The long religious and secular weekend is over. The Bank Holiday draws to an end and the liturgical celebrations of Easter reached their climax the day before yesterday. As Quakers do not keep these 'times and seasons', I find myself caught in a challenging no-woman's land at Easter and Christmas.
A former close associate of Indian prime ministerial candidate Narendra Modi has reportedly urged that Muslims be forced out of ‘Hindu areas’. This follows other threats by leaders of the far-right Bharati Janata Party (BJP), intensifying fears about what might happen if he wins power.
In Holy Week, as the Prime Minister grew ever more vocal about his personal faith and the importance of Christian values, the Daily Express brought us the glad tidings that the PM’s colleague Iain Duncan Smith is ‘Winning the War on Benefits’. That’s a war on financial assistance to people who are old, sick, disabled, unemployed or working but paid too little to make ends meet.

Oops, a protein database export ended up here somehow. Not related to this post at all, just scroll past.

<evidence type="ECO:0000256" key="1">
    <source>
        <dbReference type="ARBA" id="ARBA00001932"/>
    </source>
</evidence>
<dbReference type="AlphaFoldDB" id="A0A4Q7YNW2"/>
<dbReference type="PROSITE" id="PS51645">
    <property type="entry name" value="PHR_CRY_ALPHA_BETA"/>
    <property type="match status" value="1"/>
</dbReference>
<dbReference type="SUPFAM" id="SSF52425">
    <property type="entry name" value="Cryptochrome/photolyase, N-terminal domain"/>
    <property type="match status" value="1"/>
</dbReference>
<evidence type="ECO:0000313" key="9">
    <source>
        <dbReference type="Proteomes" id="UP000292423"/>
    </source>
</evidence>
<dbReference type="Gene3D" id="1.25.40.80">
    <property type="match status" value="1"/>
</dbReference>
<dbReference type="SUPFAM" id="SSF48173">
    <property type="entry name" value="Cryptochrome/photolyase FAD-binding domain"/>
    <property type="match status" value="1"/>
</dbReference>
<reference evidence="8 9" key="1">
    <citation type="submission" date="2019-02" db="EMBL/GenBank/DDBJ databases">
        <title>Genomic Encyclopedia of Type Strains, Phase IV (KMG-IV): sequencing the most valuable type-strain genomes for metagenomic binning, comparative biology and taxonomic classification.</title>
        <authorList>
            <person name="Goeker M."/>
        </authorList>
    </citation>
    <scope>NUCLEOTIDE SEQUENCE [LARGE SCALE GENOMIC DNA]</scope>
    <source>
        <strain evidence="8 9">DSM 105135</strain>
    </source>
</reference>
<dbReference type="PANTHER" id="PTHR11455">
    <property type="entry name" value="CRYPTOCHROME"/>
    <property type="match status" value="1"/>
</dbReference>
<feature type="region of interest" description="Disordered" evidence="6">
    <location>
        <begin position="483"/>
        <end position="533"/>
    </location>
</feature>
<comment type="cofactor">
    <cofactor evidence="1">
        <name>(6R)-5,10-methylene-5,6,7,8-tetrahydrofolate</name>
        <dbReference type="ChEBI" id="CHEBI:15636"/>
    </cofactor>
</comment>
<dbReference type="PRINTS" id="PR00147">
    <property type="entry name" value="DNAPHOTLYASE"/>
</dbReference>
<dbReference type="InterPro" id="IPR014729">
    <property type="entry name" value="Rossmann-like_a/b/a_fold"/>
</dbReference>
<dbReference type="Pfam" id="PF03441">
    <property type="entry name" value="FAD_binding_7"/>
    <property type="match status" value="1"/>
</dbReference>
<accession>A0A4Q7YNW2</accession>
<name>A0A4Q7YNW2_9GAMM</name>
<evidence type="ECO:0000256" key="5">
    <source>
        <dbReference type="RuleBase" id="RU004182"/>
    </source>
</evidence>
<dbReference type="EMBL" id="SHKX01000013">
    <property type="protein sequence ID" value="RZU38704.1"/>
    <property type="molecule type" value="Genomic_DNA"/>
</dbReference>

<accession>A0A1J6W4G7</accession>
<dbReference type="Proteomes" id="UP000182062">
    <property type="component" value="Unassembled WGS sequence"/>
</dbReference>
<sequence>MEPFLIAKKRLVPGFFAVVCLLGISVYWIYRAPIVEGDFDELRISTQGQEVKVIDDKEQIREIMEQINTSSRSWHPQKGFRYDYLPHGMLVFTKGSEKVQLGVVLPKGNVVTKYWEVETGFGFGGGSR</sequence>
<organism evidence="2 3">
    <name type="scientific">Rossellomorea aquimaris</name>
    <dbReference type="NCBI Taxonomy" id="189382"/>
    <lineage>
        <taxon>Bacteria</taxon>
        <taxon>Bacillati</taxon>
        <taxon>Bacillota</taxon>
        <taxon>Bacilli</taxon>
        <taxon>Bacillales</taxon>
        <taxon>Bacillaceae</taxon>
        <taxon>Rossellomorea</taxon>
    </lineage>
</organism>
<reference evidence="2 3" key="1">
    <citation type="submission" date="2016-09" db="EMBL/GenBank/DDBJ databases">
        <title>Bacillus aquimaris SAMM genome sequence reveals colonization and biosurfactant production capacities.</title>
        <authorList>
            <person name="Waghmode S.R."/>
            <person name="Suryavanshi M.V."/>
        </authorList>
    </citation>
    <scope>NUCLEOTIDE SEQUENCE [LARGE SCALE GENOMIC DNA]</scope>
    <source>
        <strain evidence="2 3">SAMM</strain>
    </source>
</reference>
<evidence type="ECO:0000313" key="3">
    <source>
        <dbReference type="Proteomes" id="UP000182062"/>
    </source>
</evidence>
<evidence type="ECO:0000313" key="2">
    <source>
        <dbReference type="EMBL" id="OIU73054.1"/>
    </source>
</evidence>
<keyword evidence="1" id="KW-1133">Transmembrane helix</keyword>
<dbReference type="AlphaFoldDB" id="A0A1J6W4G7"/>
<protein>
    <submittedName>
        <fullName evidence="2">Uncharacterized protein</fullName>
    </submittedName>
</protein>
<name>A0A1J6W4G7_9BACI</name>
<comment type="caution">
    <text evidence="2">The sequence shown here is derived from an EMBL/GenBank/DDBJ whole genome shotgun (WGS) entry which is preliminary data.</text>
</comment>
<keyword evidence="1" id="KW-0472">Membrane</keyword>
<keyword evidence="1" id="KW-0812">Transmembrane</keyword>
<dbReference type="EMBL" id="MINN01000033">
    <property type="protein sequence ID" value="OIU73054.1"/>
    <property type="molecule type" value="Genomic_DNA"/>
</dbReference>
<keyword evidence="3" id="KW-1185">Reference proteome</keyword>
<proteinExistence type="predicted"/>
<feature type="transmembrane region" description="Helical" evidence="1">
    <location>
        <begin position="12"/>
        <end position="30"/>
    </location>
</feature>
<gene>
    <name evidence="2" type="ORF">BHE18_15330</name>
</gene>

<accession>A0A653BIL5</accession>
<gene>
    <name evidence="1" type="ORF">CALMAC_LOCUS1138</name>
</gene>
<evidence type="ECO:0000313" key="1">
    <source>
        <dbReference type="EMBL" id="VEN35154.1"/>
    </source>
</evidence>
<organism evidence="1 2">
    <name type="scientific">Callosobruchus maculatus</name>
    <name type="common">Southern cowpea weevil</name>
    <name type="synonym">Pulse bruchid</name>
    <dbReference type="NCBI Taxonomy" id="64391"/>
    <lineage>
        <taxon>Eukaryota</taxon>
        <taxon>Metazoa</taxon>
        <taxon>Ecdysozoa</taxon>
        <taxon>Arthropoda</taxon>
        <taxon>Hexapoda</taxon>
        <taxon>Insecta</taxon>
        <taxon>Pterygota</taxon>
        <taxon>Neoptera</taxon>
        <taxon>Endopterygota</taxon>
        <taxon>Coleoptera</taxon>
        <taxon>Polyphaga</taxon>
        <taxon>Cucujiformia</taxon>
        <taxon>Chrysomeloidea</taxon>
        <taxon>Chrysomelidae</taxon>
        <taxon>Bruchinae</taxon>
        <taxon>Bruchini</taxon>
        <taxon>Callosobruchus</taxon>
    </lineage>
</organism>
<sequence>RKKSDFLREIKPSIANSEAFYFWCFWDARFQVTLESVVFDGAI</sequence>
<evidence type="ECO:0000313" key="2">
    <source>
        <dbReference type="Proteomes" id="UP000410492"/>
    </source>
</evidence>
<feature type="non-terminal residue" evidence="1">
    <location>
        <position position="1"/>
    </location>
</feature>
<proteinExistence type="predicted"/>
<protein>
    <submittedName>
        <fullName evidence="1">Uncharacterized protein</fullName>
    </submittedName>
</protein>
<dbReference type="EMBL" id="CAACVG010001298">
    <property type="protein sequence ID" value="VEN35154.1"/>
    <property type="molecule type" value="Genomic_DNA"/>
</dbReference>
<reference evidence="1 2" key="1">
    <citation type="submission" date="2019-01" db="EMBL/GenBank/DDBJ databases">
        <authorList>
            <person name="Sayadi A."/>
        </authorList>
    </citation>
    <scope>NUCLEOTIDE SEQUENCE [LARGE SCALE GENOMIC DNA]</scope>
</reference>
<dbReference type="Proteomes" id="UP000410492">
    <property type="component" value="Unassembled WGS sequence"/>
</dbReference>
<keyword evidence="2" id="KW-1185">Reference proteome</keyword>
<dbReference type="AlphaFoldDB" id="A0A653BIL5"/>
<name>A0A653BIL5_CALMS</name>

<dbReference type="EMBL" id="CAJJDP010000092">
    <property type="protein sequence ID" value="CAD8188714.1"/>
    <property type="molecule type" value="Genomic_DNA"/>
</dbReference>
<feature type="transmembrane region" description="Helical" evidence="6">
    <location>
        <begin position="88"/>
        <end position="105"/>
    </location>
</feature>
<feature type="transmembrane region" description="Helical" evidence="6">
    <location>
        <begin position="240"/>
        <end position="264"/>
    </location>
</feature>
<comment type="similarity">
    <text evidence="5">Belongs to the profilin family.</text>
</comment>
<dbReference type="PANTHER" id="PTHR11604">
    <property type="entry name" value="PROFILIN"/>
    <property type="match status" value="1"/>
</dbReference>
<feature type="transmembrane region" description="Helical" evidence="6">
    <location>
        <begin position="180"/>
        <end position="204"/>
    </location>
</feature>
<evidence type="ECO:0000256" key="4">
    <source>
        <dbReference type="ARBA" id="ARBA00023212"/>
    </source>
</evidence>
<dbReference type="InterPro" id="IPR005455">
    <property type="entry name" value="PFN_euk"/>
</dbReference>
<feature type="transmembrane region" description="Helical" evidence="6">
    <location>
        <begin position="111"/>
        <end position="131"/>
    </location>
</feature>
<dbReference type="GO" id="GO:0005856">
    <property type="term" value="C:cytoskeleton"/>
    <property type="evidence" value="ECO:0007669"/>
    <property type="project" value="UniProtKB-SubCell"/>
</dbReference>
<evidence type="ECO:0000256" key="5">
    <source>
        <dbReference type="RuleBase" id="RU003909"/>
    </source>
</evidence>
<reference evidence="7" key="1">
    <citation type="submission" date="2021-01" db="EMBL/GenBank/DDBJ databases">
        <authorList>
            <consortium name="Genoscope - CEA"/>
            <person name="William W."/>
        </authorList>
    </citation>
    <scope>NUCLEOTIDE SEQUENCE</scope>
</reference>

Those of us whose trade is words do well to remember the relative value of a picture and a thousand words. The front page of the Guardian yesterday (17 April 2014) presented an unforgettable instance of the power this adage can carry.
The University and College Union (UCU) in Scotland has responded to the report by Rashida Manjoo, a United Nations human rights expert and rapporteur, who says Britain's sexist culture is more 'pervasive' and 'in your face' than any other country she has visited, by getting the backing of unions across Scotland for action on campuses.
So Easter is upon us. But the darkness of Good Friday has to be endured before the time of waiting and the anticipation of resurrection. This is always the Christian story. The ashes and the glory go together - a thought which makes looking back on where we have come from this Lenten season an important part of the continuing journey forward.